Probably the best ‘cycle touring’ day of the cycle tour so far. In other words, a day that demonstrated what cycle touring is really for.
No, I don’t mean making friends and relatives at home jealous with Facebook posts. I mean a varied and unfolding day of weather that got better and better, of lanes and landscapes that got more interesting, and of coming upon hitherto unknown places by chance that turned out to be delightful. And cakes. And all enhanced by experiencing it on two wheels.
I was pleased to depart from my rather drab, cheap, wifi-less, industrial-estate hotel in Włocławek very early, around 7am. It’s clearly a working-blokes’ sort of place: lots of men in grubby work clothes leaving for another day’s hard graft. So I felt I belonged, because so was I.
Just up from the hotel I joined the WTR (Wiślana Trasa Rowerowa, ‘[River] Vistula Cycle Route’). This is a 230km signed trail alongside the river which I’ll be following, on and off, from now to Gdańsk in a few days’ time. It’s no Danube Path – but then, where is? – and feels a bit half-hearted in its execution, but it’s a mildly interesting and useful basis for route-planning.
It started with a splendidly industrial feel, routing me through chemical works, bitumen plants, fertiliser factories and goods-train marshalling yards (pic). Which I love, I really do, so long as it’s only one element of a varied mix: part of the joy of cycle touring is seeing a place in all its reality, from humdrum industrial areas to beautiful scenic idylls…
…beautiful scenic idylls not featuring strongly in rural Poland, of course. But, after a week of rather monotonous flat farmland in which the only entertainment was to watch the wind turbines rotating, at least I was now beginning to get some variety in terms of river views (pic).
The WTR took me along several tracks (hooray for my trekking bike etc) which looked almost English at times: this sandy scene (pic) could have been on the East Anglia, East Yorkshire or Lancashire coast.
The headwinds gradually abated, the sun gradually came out, and the sugar rush from the doughnut I bought from a tiny local sklep gradually kicked in.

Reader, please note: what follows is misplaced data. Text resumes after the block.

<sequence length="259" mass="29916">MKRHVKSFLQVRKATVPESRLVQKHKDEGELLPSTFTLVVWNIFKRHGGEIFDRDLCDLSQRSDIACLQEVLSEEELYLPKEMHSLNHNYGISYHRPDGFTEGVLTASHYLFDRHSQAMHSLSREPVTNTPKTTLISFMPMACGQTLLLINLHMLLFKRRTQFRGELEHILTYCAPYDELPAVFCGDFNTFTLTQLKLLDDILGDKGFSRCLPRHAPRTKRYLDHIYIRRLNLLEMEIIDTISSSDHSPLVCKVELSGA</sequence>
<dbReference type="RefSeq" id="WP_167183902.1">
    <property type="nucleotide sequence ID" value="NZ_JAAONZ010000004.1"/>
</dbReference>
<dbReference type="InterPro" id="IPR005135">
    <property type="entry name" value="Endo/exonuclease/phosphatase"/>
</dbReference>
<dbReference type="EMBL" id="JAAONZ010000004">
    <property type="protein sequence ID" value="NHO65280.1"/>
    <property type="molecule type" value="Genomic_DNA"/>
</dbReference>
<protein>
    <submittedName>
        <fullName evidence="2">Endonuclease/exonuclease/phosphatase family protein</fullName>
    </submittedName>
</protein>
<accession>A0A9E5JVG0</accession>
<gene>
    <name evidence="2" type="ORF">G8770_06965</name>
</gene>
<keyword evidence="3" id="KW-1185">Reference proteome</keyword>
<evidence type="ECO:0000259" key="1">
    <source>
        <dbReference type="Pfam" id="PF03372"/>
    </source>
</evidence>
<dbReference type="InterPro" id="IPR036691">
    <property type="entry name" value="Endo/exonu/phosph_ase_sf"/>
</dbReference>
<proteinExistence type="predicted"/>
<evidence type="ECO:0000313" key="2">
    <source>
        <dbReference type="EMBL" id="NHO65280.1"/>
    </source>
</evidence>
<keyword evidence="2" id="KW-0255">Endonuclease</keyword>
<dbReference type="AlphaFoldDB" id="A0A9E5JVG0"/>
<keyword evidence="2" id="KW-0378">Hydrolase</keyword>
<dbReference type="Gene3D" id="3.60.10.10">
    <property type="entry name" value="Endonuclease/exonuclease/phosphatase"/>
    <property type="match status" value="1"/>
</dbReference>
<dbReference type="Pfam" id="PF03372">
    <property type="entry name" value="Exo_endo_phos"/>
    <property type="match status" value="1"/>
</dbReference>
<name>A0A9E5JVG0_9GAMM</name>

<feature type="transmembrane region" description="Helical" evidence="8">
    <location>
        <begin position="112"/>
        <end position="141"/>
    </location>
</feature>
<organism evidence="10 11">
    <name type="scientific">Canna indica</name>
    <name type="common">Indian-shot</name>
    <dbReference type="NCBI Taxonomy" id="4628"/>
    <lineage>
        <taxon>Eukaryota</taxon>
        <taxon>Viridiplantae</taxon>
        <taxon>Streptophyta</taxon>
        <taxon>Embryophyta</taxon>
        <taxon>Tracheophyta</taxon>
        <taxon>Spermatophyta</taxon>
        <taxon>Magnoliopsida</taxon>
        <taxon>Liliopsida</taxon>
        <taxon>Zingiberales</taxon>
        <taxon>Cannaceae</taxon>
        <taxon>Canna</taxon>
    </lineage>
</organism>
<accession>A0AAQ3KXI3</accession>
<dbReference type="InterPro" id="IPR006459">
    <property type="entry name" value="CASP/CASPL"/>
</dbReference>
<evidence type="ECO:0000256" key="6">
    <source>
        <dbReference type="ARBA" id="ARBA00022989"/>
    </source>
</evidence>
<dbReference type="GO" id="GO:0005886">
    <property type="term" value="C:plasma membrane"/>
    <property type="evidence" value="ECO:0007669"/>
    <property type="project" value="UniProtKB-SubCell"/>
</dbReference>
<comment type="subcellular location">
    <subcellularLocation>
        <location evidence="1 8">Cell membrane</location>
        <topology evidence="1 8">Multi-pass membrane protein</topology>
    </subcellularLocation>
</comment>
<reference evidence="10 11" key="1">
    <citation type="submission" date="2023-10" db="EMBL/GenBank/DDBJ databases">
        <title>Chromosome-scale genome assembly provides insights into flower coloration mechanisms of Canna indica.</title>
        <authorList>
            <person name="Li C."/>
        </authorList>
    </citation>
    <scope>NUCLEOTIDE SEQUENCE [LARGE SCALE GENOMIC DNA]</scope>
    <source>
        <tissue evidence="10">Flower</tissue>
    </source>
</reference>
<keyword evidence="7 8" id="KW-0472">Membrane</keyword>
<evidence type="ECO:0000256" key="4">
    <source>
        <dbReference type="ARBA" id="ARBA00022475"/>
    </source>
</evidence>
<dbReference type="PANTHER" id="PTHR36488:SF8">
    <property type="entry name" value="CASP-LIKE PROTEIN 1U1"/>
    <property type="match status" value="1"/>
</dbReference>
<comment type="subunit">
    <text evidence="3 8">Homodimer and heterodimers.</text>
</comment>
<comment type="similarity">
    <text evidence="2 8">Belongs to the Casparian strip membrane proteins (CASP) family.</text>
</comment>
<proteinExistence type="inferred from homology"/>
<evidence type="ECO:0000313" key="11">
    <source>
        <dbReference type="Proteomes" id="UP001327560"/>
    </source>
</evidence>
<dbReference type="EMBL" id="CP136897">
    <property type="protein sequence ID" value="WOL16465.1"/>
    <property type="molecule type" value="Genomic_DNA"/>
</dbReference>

In the small town of Nieszawa I was amused by this house decoration (pic)…
…and relieved that I hadn’t planned a route that involved the town’s ferry across the Vistula (pic). Following heavy rain, the river is very high – they’re talking floods in Warsaw – and the boat wasn’t running today for obvious reasons.
A pleasant surprise awaited me in Ciechocinek, merely a place on the map for me until I arrived in the sun. It’s a spa town, popular with domestic coach parties strolling its pleasant gardens, pedestrianised streets and parks. Which means that, unlike most Polish places of this size, there were plenty of cafes and cake shops (pic). Well, what’s the point of knowing a bit of refreshment-related Polish if you don’t use it…?
I like serendipity, especially when you come upon it by chance. Ciechocinek, it turned out, is famous for these things: yes, you guessed, brine graduation towers. They’re special towers which graduate brine. And these ones here are, indeed, the world’s biggest. In fact, they graduated more brine than any other towers. Quite impressive indeed; I’d thought they were watchtowers and the remains of some politically divisive wall.
Also admiring the wall I saw the only other cycle tourist I can remember all trip. I didn’t get the chance to talk to him because he saw me first.
And so – by some lovely tracks through woods, some fast pleasant wide hard shoulders on main roads, and some impressive new segregated infra taking cyclists over the Vistula – I arrived in beautiful Toruń (pic), home of both Copernicus and gingerbread.
Thanks to having escaped the bombs in World War II, the extensive old town (pic) is an absolute treasure: a UNESCO World Heritage site, and one of Poland’s Seven Wonders, of which I have now seen six.
I visited the fascinating Copernicus Museum, in the very building where Dr Nick was born in 1473, or perhaps somewhere else. I knew that his 1543 book De Revolutionibus had shaken up mainstream religion by asserting the earth revolved round the sun, not vice-versa.
But I didn’t know he had also anticipated ‘Gresham’s Law’ (‘bad money drives out good’, an effect familiar to all Premier League football fans). The museum is free on Wednesdays, which saved me 15 zlotys, which I therefore spent on a kebab. I don’t know if there’s a financial law describing that effect.
Earlier on in the day I’d passed a distillery called Copernicus. It made me wonder if the fearless astronomer had got his inspiration for heliocentricity after overdoing the vodka one night. And realising that the room was not, despite appearances, revolving round his head.
Miles today: 41
Miles since Polish border: 390